Link between Amino Acids and Neurotransmitters

Link between Amino Acids and Neurotransmitters

What is the Link between Amino Acids & Neurotransmitters? Well, Amino acids are the building blocks of protein. Protein consists of long chains of amino acids and there are 20 different types of amino acids.

Neurotransmitters are chemical messengers within the body such as serotonin, GABA, dopamine, acetylcholine, endorphins and adrenaline. Their job is to transmit signals around the body via muscles, glands and nerves. They are part of the nervous system and play a crucial role in our development and many bodily functions.

Reducing symptoms of ADHD

Acetyl-L-carnitine: ALC is an amino acid derivative. One study reported that supplementation with ALC significantly reduced symptoms of ADHD, such as hyperactivity and social behaviour in atrial of 51 children aged 6–13). This may be due to ALC stimulating the release of dopamine in various brain regions,

L-Theanine: L-Theanine is an amino acid found in both green and black teas and there is a component within it called n-ethyl glutamic acid that may have positive calming central nervous system effects. It has the ability to cross the blood-brain barrier, helping to regulate dopamine and serotonin to create a calming effect on the mind.

GABA: GABA is a naturally occurring amino acid that acts as a neurotransmitter in your brain. GABA works by blocking certain brain signals and decreasing activity in your nervous system.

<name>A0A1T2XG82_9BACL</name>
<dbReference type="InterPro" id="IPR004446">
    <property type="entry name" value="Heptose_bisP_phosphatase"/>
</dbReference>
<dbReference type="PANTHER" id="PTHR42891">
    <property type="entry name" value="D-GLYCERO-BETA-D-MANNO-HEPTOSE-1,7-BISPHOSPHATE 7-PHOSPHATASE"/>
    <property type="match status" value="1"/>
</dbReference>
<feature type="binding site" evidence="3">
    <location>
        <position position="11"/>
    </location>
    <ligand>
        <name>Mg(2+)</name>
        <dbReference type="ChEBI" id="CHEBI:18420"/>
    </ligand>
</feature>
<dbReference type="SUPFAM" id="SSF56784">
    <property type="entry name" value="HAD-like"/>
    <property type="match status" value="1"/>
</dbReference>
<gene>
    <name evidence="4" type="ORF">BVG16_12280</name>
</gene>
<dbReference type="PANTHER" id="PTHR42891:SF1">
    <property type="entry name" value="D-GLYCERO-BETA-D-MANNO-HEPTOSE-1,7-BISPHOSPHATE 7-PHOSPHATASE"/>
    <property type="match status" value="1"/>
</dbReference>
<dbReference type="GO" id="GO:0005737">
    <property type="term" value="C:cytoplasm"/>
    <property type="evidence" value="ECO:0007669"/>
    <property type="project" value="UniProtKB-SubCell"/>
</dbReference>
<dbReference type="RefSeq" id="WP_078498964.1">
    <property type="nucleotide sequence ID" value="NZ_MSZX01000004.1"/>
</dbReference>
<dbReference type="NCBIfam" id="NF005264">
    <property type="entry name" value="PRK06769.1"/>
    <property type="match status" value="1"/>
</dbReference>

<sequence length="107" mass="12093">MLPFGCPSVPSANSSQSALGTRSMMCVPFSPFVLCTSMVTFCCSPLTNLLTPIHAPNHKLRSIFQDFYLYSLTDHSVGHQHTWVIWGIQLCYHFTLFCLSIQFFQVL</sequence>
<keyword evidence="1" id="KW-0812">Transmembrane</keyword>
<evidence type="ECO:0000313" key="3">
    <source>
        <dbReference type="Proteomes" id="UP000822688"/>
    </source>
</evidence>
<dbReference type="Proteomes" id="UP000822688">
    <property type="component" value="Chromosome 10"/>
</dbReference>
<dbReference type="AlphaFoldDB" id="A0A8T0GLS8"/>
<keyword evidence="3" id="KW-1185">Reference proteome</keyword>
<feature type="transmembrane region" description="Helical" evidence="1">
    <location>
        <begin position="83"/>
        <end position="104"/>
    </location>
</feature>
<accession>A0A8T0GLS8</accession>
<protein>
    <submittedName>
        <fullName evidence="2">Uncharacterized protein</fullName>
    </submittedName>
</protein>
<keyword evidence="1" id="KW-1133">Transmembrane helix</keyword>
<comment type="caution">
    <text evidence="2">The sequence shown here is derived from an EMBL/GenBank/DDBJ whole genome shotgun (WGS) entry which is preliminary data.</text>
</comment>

5-HTP and Serotonin: 5-HTP is a naturally occurring amino acid produced from the essential amino acid L-tryptophan, which also helps to make serotonin. 5-HTP is the precursor for some neurotransmitters which include serotonin and melatonin. So, L-tryptophan (which can be found naturally in foods) converts to 5-HTP which can then help to make serotonin and melatonin.

Serotonin, which is also known as 5-HT, may improve mood and promote feelings of well-being. It may also impact appetite, sleep cycles and pain perception.

Dopamine: Dopamine is known as the pleasure neurotransmitter because it is responsible for making us feelgood and it activates the reward system in our brains. It also helps us to focus and to learn new information.

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